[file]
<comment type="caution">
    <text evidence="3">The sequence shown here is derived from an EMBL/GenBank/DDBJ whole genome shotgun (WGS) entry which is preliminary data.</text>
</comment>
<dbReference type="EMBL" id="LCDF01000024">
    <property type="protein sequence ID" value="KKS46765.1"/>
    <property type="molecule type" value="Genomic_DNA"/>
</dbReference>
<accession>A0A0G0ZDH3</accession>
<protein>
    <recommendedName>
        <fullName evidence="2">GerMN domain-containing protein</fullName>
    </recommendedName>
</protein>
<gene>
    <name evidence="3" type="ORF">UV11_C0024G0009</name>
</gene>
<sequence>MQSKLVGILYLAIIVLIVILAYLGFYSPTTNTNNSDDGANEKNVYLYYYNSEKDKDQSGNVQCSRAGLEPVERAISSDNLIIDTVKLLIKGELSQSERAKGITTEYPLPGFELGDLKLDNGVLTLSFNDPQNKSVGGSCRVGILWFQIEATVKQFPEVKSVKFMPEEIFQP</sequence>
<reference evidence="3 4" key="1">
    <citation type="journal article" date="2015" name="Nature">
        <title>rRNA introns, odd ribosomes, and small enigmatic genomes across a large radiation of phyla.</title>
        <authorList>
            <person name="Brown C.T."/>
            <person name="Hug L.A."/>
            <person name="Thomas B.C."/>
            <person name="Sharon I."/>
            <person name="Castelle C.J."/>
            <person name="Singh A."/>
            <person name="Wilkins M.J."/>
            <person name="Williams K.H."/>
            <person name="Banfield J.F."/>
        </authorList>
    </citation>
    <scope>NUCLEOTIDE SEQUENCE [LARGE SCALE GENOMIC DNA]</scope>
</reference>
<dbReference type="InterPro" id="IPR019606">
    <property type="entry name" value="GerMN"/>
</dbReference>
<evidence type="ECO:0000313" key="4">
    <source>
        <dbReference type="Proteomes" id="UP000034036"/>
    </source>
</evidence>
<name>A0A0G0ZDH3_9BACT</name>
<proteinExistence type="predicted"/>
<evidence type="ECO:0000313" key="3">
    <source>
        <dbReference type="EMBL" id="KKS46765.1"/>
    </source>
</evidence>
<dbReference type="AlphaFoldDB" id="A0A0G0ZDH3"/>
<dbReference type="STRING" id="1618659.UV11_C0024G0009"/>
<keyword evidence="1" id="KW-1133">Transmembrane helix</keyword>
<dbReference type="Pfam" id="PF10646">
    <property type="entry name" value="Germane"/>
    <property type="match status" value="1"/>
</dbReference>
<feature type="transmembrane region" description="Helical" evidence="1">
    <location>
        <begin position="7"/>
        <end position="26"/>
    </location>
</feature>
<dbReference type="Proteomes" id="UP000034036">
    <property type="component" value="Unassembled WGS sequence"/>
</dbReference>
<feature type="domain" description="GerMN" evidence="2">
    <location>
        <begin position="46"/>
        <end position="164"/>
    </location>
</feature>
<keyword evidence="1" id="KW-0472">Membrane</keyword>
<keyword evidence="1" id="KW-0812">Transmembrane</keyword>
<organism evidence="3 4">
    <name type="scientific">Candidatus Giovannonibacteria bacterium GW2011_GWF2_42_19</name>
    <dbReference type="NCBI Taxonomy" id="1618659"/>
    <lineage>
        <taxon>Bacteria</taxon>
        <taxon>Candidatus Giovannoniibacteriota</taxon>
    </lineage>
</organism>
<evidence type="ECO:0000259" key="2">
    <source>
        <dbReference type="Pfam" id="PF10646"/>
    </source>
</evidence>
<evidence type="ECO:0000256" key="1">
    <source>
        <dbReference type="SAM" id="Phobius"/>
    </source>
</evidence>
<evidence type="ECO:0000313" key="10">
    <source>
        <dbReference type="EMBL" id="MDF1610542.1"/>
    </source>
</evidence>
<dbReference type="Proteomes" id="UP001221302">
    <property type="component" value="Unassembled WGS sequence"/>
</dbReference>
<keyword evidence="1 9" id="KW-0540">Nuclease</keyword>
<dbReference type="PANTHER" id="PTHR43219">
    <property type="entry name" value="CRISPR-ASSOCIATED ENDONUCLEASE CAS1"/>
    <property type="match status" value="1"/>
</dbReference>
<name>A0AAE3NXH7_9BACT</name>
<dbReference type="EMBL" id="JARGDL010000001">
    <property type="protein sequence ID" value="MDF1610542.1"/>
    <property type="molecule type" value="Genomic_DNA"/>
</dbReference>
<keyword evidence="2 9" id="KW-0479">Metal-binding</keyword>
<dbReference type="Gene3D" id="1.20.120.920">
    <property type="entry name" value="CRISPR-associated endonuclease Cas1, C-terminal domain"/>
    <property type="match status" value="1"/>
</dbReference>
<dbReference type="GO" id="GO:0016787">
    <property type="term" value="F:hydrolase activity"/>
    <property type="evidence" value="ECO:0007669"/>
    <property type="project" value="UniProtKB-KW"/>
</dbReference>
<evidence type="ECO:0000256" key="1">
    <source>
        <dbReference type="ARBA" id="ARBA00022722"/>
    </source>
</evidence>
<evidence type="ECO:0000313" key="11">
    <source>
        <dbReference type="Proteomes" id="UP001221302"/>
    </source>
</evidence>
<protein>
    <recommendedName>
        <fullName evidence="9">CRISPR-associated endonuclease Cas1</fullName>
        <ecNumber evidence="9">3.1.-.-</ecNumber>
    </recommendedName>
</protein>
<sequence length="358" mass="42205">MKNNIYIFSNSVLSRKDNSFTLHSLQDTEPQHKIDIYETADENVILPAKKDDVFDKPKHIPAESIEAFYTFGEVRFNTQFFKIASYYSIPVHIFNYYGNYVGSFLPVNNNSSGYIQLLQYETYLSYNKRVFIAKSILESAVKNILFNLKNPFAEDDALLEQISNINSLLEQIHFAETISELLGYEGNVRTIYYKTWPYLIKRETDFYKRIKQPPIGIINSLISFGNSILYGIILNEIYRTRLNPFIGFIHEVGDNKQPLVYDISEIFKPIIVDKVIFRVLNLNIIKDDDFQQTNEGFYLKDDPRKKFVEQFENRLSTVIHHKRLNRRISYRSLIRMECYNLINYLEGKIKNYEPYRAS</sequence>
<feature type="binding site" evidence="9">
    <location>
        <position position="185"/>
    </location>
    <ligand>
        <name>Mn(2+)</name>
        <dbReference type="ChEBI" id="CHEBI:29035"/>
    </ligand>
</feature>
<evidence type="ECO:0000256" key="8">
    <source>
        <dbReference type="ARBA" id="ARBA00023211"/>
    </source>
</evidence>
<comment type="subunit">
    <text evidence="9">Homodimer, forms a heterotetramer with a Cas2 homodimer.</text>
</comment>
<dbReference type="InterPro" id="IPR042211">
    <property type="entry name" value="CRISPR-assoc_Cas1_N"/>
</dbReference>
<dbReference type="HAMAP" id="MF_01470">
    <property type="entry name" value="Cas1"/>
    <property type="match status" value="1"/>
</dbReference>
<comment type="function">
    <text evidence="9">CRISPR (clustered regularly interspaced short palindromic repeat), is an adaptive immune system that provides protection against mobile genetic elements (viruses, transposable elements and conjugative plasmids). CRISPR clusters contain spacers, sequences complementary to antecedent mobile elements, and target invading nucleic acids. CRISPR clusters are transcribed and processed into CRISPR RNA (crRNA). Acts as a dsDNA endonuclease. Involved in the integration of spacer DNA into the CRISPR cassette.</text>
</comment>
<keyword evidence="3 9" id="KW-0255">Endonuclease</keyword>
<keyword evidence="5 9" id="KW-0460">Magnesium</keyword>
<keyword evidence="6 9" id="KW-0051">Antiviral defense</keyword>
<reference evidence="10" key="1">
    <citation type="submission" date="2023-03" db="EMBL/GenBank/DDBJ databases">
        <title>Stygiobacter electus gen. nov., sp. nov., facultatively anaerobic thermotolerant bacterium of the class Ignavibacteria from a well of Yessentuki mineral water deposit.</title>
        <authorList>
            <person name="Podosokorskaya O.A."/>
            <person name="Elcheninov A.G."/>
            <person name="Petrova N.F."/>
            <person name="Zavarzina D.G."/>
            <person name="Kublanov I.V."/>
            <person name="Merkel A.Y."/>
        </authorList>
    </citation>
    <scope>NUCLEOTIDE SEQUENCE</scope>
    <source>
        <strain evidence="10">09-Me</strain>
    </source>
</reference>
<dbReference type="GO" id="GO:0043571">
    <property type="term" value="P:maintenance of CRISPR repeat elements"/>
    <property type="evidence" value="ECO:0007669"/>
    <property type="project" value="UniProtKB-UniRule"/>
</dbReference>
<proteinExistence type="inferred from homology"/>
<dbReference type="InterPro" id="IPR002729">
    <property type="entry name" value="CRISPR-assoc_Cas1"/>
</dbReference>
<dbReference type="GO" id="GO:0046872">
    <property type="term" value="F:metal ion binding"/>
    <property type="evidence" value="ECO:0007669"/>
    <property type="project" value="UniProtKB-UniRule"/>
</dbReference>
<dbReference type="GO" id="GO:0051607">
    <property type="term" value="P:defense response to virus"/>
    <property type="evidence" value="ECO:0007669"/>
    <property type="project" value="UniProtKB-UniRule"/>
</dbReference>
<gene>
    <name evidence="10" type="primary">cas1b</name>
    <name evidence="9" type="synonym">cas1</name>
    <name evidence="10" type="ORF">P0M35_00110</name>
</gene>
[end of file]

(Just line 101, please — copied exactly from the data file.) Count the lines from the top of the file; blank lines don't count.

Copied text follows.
<dbReference type="PANTHER" id="PTHR43219">